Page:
All of these discoveries are interesting, and certainly provide some insight into the street art scene here in Tokyo, but I think they fall short of really revealing a uniquely Tokyo style. WANTO is obviously famous, but I see little in their work that is especially different from graffiti in many other places. Andre the Giant, Ella & Pitr, Invader, are all legendary artists, known around the world for their work, but they do not originate from Tokyo, and thus cannot serve as a particularly useful window into Tokyo graffiti culture.
I didn’t come here to explore graffiti in general, I came here to delve into specifically Tokyo’s graffiti, hoping that I could use this form of expression to better understand how urban intentional communities arise and are maintained. Zul Othman (ZERO), a Singaporean graffiti artists and an important role model for me and many others, once told me that exploring the graffiti of a city is one of the best ways to understand the counter culture of that place. Is the style rebellious, reactionary, or comical? Are the messages political, personal, territorial? Are tags hidden under bridges, or throw openly onto billboards?
If you asked me to some up the Tokyo graffiti style in two words, I would say: humorous and absurd. Especially the sticker graffiti takes a completely nonsensical form, cartoonish distorted faces plaster lamp posts and electrical boxes across the city. They seem to exists simply to confuse and entertain. Each absurd splat of creativity seems to be forcing the viewer to question the straightforwardness of reality. They imbue the urban spaces they occupy with a fantastical playfulness that I have rarely seen from graffiti. While most tagging asserts dominance, claims territory, owns space, these absurdities laugh in the face of competition.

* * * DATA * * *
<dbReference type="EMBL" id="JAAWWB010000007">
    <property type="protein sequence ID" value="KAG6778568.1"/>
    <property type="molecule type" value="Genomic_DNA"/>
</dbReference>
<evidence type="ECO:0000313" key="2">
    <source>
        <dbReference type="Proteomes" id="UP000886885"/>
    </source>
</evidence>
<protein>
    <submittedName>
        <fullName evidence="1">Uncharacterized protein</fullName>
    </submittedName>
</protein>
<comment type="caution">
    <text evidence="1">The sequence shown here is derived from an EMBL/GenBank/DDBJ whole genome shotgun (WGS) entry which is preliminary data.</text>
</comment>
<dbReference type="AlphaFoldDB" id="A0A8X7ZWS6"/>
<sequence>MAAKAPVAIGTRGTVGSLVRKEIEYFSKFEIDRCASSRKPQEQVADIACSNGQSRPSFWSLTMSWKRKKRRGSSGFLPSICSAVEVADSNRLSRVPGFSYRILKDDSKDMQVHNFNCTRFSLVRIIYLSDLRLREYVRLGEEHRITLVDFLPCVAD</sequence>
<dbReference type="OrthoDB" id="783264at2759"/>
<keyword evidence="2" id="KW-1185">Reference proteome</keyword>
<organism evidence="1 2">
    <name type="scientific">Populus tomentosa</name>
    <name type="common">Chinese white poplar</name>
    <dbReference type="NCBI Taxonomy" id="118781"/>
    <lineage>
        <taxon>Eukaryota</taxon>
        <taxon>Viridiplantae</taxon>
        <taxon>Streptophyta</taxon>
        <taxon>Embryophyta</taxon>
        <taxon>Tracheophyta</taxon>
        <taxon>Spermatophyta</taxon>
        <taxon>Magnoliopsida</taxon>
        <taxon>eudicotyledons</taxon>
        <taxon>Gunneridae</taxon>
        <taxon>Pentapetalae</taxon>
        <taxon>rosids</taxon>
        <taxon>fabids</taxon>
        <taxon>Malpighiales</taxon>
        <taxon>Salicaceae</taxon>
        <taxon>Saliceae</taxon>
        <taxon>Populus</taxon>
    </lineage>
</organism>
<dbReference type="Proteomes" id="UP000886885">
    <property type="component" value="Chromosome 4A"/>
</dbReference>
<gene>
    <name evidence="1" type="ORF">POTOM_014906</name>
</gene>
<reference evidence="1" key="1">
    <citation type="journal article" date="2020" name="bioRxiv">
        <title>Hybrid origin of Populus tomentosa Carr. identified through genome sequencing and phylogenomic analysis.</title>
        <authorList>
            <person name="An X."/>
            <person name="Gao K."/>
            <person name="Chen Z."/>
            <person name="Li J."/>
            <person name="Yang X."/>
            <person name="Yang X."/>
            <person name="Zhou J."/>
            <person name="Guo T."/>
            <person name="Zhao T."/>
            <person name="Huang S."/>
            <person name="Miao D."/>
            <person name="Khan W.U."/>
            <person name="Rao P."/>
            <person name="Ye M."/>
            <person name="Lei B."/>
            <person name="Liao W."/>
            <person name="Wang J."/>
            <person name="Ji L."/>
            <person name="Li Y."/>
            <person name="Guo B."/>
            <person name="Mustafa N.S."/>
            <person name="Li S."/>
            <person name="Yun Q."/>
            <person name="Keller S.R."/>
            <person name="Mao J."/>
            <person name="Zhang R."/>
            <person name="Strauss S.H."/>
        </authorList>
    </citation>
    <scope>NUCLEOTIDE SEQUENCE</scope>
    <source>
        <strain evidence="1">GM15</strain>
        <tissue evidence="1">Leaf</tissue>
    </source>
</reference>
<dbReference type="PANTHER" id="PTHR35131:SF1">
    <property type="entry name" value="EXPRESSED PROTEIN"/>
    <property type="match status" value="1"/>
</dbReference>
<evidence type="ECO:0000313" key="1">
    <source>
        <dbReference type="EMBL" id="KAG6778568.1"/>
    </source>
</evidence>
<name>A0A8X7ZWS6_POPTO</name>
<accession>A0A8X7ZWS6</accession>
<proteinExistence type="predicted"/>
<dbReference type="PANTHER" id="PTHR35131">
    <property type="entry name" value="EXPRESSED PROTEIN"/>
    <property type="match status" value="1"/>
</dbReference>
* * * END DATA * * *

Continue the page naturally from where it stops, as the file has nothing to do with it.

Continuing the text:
Interestingly enough, I have found many parallels between this absurd sticker graffiti and the absurdist Japanese literature I have been readings since I arrived. I started with The Last Children of Tokyo by Yoko Tawada, a beautifully written dystopian environmental novel. Tawada writes with an incredibly nonchalant surreal style that questions the very fabric of our current world. This text is deeply political in nature, and yet it avoids being moralistic. She intertwines completely non-linear similes into the entirety of the novel in a way that feels deeply similar to the absurdism of this graffiti. I am currently working my way through Haruki Murakami’s Hard-Boiled Wonderland and the End of the World, which contains a similar absurdism.
Inspired and motivated by this absurdist art, I have begun creating my own set of water colors and sketches that react and imitate the style I have observed. These are the beginnings of my newest tag: Yellow Pear.
I want to end with a request for the reader. Please take all of these reflections not as an objective or absolute analysis of Tokyo culture, but simply as my interpretation of, and reaction to, the art I have stumbled upon. These reflections are in many ways an imposition of thought and experience onto a space, and in the process of imposing thought one must constantly be wary of exoticising.
Thank you for reading. Here is a picture of sunrise from the banks of the Naka River.